Translator Disclaimer
15 April 2008 Operational landing credit with EVS head down display: crew procedure and human factors evaluation
Author Affiliations +
Feasibility of an EVS head-down procedure is examined that may provide the same operational benefits under low visibility as the FAA rule on Enhanced Flight Visibility that requires the use of a head-up display (HUD). The main element of the described EVS head-down procedure is the crew procedure within cockpit for flying the approach. The task sharing between Pilot-Flying and Pilot-Not-Flying is arranged such that multiple head-up/head-down transitions can be avoided. The Pilot-Flying is using the head-down display for acquisition of the necessary visual cues in the EVS image. The pilot not flying is monitoring the instruments and looking for the outside visual cues. This paper reports about simulation activities that complete a series of simulation and validation activities carried out in the frame of the European project OPTIMAL. The results support the trend already observed after some preliminary investigations. They suggest that pilots can fly an EVS approach using the proposed EVS head-down display with the same kind of performance (accuracy) as they do with the HUD. There seems to be no loss of situation awareness. Further on, there is not significant trend that the use of the EVS head-down display leads to higher workload compared to the EVS HUD approach. In conclusion, EVS-Head-Down may be as well a feasible option for getting extra operational credit under low visibility conditions.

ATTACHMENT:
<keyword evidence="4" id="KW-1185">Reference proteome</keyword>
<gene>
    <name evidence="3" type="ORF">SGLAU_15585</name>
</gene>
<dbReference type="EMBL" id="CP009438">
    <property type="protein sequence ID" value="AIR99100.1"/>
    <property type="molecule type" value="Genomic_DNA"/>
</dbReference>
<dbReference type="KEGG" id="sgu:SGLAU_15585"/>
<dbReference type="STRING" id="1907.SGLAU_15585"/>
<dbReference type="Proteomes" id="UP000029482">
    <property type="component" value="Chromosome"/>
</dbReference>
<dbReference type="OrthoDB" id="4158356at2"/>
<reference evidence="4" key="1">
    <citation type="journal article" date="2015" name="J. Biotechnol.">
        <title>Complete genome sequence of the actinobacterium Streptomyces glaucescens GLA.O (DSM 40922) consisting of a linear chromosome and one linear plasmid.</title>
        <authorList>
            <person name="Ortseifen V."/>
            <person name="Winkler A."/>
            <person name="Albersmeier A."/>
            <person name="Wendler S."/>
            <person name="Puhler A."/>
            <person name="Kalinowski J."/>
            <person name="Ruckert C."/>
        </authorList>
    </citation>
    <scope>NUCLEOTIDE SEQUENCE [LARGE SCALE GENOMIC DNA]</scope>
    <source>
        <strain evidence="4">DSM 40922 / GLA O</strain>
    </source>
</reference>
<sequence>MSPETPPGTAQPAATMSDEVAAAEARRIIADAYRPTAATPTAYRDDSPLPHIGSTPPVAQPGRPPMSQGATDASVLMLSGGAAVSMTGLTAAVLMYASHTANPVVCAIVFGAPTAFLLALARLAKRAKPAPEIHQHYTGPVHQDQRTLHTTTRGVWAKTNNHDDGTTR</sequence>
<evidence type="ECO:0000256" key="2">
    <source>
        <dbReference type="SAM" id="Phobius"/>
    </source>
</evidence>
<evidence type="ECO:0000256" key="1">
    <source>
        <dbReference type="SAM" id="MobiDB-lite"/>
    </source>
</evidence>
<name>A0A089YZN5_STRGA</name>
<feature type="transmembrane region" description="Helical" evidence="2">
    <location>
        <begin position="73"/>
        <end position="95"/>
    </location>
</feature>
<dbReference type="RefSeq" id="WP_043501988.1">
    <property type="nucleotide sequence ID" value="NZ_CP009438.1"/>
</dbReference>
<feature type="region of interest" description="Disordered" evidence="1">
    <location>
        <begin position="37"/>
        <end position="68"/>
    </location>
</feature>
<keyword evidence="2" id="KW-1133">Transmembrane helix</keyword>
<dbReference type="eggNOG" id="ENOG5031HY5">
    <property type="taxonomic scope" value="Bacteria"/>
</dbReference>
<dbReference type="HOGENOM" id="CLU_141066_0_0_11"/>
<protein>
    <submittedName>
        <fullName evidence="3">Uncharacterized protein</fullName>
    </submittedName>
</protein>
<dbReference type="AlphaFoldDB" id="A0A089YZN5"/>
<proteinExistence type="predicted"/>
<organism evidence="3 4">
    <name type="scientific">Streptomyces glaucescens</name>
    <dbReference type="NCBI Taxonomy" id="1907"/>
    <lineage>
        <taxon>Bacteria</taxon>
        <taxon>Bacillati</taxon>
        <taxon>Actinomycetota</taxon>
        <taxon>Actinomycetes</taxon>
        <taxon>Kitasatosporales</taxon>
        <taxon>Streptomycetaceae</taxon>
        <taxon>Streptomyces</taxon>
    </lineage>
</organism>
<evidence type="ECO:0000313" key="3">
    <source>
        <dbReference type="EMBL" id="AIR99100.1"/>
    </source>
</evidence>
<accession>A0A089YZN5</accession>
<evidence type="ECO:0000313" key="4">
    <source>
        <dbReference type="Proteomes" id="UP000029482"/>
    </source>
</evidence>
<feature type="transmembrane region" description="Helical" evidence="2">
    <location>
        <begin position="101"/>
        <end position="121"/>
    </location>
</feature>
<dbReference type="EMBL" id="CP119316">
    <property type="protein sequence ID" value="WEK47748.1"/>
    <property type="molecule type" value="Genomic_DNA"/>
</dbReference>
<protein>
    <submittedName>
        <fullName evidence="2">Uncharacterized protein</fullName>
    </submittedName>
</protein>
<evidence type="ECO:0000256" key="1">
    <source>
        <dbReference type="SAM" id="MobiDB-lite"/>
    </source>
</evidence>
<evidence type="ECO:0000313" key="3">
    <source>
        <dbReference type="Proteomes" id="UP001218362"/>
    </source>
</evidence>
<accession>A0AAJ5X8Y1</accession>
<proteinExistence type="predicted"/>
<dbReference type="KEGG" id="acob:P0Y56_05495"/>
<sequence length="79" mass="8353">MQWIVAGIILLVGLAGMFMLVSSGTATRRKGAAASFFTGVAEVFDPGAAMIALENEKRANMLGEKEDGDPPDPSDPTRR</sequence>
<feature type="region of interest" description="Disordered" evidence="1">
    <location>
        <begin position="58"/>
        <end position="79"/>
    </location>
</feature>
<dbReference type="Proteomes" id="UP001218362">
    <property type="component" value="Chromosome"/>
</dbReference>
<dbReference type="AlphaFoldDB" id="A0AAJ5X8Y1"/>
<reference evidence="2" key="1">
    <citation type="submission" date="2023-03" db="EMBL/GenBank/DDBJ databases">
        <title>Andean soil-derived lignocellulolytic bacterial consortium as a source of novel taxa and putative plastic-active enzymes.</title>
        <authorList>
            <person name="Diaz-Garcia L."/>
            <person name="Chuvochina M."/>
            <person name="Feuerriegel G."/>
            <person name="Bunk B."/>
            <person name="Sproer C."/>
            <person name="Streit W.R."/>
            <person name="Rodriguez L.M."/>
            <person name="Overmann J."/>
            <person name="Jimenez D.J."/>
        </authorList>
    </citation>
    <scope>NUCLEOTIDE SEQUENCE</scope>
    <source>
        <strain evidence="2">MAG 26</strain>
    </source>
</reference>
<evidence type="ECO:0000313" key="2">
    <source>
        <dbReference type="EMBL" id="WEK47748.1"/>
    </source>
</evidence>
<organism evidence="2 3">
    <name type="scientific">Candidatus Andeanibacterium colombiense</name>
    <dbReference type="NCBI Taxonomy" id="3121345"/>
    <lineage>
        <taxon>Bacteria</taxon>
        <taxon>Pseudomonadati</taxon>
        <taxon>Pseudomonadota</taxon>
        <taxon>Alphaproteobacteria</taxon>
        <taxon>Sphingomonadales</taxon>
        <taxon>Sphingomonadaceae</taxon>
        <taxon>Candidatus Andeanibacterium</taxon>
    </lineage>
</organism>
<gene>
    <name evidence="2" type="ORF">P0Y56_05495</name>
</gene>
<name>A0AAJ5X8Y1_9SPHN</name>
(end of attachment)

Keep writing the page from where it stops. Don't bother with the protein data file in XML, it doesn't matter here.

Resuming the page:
© (2008) COPYRIGHT Society of Photo-Optical Instrumentation Engineers (SPIE). Downloading of the abstract is permitted for personal use only.
Bernd R. Korn, Marcus Biella, and Helge Lenz "Operational landing credit with EVS head down display: crew procedure and human factors evaluation", Proc. SPIE 6957, Enhanced and Synthetic Vision 2008, 695707 (15 April 2008);

Back to Top